Martin Drug Store from Landmark Park on Vimeo.


Martin Drug Store

Landmark Park opened this replica of a crossroads community drug store in 2001, built to the exact interior dimensions of the Martin Drug Store of Enterprise, Alabama.  The park had purchased the drugstore’s contents and locally-made fixtures in 1997.

Richard Brantley (R. B.) Martin was the Martin Drug Store’s first proprietor.  He arrived in the tiny town of Enterprise in 1898 after apprenticing at an Ozark drugstore and attending school in Newton.  He partnered with Bob Walden until moving in 1906 into his own business, the Martin Drug Store, at 106 South Main Street.

Martin Drug Store mixed prescriptions, sold household goods, and featured a soda fountain that served a variety of ice cream treats.  Dr. K. W. Harrison practiced medicine in offices in the building’s back rooms from 1906 until his death in 1962, and veterinarian Dr. James Threadgill tended animals on a bench in the front of the store.  Martin’s soda fountain drew children in summer while the pot-bellied stove was a place for local men to gather in winter.

R. B. Martin enjoyed a reputation for honesty and civic mindedness.  He served a one-year term as city alderman (1905-1906) and was a member of the First Baptist Church.  He and wife Leila Stokes Martin had twin sons who died within hours of birth in 1903.  In 1906 they had another son, Leon Brantley (known as L. B.), and in 1908 a daughter, Mary.

Mary graduated from Huntingdon College in Montgomery then taught school before marrying Curtis Adams of Dothan.  L. B. worked in the drugstore from age 10, then studied pharmacy at Alabama Polytechnic Institute (API, now Auburn University), graduating in 1927.  While at API, he was a member of Kappa Sigma fraternity, Rho Chi pharmacy honor society, and Phi Kappa Phi national honor society.  He also served as a lieutenant in the API ROTC and as an officer in the Alabama National Guard until resigning in 1937.

L. B. returned to work in the drugstore after graduating, and in 1946 purchased one-half interest in the business from his father.  When R. B. Martin died in 1948, L. B. became the drugstore’s second sole owner.  He was as civic minded as his father, serving as a long-time deacon, choir member, and Sunday school teacher at the First Baptist Church as well as being a Mason and Shriner.  He also became involved in many local activities, extended significant amounts of credit, and made small loans to help local families.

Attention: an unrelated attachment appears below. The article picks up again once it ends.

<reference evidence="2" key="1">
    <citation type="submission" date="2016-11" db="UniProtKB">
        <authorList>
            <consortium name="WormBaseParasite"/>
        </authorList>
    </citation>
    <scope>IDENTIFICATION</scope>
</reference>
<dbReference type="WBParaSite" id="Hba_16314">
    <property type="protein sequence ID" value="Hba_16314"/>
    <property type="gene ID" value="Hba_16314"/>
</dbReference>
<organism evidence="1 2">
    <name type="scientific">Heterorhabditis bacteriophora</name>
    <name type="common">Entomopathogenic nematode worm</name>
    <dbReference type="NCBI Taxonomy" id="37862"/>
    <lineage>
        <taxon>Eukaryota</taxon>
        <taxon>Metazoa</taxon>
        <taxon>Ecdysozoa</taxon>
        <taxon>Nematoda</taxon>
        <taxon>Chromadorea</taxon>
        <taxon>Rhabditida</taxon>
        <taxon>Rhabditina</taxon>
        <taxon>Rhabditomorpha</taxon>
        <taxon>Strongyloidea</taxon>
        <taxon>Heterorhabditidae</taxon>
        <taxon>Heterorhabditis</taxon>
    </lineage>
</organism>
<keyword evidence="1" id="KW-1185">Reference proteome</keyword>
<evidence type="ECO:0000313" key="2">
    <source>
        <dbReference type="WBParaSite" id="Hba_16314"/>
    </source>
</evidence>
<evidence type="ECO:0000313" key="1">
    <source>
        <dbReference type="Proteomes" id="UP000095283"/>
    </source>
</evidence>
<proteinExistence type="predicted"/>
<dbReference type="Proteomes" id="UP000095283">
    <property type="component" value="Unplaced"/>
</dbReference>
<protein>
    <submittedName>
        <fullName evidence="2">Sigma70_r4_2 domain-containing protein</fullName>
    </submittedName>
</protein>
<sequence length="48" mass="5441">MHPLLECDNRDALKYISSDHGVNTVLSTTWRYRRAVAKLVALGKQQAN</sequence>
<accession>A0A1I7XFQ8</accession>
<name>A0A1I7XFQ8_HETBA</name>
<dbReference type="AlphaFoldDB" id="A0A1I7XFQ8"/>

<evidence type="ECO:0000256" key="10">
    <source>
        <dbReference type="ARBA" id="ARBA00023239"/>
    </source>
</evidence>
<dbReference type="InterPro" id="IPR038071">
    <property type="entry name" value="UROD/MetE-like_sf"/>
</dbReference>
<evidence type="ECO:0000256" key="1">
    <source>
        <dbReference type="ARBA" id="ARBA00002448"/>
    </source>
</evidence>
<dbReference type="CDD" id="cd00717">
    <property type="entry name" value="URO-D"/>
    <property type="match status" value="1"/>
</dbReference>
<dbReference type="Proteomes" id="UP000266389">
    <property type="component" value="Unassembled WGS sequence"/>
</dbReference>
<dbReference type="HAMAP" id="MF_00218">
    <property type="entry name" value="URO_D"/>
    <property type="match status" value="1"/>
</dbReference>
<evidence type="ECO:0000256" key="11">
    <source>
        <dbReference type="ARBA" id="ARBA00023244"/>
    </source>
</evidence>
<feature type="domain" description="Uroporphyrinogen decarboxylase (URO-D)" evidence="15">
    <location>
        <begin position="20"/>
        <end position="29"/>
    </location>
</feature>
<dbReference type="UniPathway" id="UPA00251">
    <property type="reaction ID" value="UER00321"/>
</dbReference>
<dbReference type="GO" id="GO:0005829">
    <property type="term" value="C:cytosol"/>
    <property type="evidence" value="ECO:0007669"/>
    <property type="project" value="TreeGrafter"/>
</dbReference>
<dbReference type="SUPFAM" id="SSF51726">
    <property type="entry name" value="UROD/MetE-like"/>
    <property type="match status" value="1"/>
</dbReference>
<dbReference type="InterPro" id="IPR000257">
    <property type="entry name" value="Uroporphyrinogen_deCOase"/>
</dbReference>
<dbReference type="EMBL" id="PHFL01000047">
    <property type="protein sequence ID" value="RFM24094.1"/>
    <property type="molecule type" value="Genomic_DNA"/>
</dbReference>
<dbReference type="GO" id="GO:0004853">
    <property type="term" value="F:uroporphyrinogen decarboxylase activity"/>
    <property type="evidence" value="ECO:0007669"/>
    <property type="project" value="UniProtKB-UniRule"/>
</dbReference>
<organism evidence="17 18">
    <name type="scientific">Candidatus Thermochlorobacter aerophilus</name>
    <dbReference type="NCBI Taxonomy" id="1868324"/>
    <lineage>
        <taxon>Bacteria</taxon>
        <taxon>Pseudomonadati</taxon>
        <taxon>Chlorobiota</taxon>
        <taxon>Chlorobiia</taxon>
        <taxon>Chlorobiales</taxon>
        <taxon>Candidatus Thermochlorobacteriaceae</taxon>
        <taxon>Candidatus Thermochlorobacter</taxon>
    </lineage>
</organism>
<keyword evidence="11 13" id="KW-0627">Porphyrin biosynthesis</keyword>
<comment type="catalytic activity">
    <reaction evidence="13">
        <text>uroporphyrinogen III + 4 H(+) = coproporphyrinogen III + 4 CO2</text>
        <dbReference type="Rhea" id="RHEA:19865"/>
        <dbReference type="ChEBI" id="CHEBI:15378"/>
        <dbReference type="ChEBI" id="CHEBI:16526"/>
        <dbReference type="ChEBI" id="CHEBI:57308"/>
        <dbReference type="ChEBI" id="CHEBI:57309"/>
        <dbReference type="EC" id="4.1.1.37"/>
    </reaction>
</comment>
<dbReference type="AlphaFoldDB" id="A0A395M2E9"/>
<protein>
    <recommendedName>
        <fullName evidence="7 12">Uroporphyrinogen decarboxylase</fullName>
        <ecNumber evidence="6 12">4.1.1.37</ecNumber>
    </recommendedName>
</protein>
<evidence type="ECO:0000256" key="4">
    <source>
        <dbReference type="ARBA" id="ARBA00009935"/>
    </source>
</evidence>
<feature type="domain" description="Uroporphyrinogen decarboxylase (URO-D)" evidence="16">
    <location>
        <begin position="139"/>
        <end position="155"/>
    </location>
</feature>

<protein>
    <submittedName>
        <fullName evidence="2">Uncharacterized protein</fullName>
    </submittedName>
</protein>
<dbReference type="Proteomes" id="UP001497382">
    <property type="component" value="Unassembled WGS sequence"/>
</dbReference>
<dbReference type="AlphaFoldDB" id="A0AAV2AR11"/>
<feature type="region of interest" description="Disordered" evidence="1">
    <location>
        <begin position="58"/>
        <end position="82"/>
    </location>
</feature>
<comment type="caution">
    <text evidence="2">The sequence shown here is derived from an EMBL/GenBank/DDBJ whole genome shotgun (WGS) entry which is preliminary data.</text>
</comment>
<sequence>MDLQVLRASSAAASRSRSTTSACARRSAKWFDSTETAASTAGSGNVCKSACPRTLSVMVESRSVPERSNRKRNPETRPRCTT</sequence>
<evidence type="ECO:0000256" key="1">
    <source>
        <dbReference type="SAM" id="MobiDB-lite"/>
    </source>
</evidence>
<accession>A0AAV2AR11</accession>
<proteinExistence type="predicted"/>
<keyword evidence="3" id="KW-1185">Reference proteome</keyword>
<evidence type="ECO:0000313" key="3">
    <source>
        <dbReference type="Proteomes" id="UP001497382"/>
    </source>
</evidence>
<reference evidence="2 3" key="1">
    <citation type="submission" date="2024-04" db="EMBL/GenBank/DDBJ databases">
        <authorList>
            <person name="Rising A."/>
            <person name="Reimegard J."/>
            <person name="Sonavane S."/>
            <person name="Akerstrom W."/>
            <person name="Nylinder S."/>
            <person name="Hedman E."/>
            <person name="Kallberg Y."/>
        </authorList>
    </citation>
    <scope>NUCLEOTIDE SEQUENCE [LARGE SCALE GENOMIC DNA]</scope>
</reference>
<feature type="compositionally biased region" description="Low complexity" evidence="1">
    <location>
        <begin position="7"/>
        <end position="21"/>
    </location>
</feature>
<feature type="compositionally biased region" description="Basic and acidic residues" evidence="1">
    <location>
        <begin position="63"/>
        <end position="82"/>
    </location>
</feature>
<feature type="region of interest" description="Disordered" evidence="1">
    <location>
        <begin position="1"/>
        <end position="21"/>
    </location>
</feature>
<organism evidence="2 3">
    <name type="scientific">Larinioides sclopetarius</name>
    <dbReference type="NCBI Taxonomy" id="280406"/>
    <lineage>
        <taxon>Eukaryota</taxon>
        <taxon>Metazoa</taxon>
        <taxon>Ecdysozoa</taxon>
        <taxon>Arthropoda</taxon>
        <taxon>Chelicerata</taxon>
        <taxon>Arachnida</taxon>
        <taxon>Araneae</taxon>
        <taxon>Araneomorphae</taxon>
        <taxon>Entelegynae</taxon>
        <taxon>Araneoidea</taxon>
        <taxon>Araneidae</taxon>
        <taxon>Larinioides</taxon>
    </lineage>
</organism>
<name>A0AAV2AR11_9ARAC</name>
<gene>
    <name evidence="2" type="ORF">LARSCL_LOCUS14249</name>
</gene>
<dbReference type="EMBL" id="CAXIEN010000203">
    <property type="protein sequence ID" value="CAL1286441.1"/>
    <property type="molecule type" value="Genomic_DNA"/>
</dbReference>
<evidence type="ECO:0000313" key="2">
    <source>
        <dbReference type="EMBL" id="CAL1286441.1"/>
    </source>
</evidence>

Throughout his life, L. B. Martin was an avid hunter, tennis player, and follower of sports.  In 1957 he and Frances Smith married, and in 1981—at the age of seventy five—he received the Doctor of Pharmacy degree from Auburn University.  Congestive heart failure forced him to close Martin Drugstore in 1983 and caused his death in 1987.  Mrs. Martin wanted to create a museum from the drugstore for years thereafter but was unable to do so until Landmark Park re-created the business in 2001 using all the Martin Drug Store’s original furnishings, signs, and products.

Marty Olliff

 

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L-to-R: Dr. H. K. Harrison, Sellers Wilkes, Pearl R. Martin, and Grady Brown. Ca. 1950, Courtesy of Landmark Park.

 

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L. B. Martin in the Martin Drug Store, ca. 1980. Courtesy of Landmark Park.

Sources:

Alabama Pharmaceutical Association. History Study Committee. Profiles of Alabama Pharmacy. Bicentennial ed. Birmingham, Ala.: The Association, 1974.

“The Old Martin Drugstore.” Pea River Trails. Fall 1990.

Watson, Fred Shelton. Coffee Grounds; a History of Coffee County, Alabama, 1841-1970. Anniston, Ala.: Higginbotham, 1970.